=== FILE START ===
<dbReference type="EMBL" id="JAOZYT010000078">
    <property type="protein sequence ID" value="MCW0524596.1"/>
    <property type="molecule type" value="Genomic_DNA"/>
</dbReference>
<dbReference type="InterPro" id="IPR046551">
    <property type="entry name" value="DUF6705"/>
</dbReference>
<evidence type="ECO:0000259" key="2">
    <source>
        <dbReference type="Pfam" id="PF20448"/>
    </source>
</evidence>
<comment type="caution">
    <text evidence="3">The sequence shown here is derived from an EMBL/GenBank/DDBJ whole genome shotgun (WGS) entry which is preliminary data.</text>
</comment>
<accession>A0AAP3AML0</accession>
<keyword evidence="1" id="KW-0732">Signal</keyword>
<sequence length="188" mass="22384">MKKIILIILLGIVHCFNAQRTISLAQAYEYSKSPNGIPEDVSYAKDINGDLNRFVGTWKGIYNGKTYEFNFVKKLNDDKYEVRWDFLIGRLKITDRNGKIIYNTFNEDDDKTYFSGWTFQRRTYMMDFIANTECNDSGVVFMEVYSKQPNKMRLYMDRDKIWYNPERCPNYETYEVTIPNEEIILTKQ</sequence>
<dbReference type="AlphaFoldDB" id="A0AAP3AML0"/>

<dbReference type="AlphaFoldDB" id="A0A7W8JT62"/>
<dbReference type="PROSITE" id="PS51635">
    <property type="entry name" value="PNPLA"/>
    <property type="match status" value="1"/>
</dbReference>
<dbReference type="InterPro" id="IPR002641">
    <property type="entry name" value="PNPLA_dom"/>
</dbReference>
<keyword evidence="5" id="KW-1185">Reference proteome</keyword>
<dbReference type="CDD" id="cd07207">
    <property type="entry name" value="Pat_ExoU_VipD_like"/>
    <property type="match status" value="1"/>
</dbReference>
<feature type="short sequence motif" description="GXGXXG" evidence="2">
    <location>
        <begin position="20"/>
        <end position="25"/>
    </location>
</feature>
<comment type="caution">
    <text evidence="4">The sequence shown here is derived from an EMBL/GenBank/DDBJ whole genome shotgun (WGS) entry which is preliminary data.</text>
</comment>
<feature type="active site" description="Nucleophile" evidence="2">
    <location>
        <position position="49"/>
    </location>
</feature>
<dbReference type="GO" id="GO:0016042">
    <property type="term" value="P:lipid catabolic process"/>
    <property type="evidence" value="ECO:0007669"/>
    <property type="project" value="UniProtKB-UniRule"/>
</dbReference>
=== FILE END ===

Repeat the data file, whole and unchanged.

<dbReference type="EMBL" id="JAOZYT010000078">
    <property type="protein sequence ID" value="MCW0524596.1"/>
    <property type="molecule type" value="Genomic_DNA"/>
</dbReference>
<dbReference type="InterPro" id="IPR046551">
    <property type="entry name" value="DUF6705"/>
</dbReference>
<evidence type="ECO:0000259" key="2">
    <source>
        <dbReference type="Pfam" id="PF20448"/>
    </source>
</evidence>
<comment type="caution">
    <text evidence="3">The sequence shown here is derived from an EMBL/GenBank/DDBJ whole genome shotgun (WGS) entry which is preliminary data.</text>
</comment>
<accession>A0AAP3AML0</accession>
<keyword evidence="1" id="KW-0732">Signal</keyword>
<sequence length="188" mass="22384">MKKIILIILLGIVHCFNAQRTISLAQAYEYSKSPNGIPEDVSYAKDINGDLNRFVGTWKGIYNGKTYEFNFVKKLNDDKYEVRWDFLIGRLKITDRNGKIIYNTFNEDDDKTYFSGWTFQRRTYMMDFIANTECNDSGVVFMEVYSKQPNKMRLYMDRDKIWYNPERCPNYETYEVTIPNEEIILTKQ</sequence>
<dbReference type="AlphaFoldDB" id="A0AAP3AML0"/>

<dbReference type="AlphaFoldDB" id="A0A7W8JT62"/>
<dbReference type="PROSITE" id="PS51635">
    <property type="entry name" value="PNPLA"/>
    <property type="match status" value="1"/>
</dbReference>
<dbReference type="InterPro" id="IPR002641">
    <property type="entry name" value="PNPLA_dom"/>
</dbReference>
<keyword evidence="5" id="KW-1185">Reference proteome</keyword>
<dbReference type="CDD" id="cd07207">
    <property type="entry name" value="Pat_ExoU_VipD_like"/>
    <property type="match status" value="1"/>
</dbReference>
<feature type="short sequence motif" description="GXGXXG" evidence="2">
    <location>
        <begin position="20"/>
        <end position="25"/>
    </location>
</feature>
<comment type="caution">
    <text evidence="4">The sequence shown here is derived from an EMBL/GenBank/DDBJ whole genome shotgun (WGS) entry which is preliminary data.</text>
</comment>
<feature type="active site" description="Nucleophile" evidence="2">
    <location>
        <position position="49"/>
    </location>
</feature>
<dbReference type="GO" id="GO:0016042">
    <property type="term" value="P:lipid catabolic process"/>
    <property type="evidence" value="ECO:0007669"/>
    <property type="project" value="UniProtKB-UniRule"/>
</dbReference>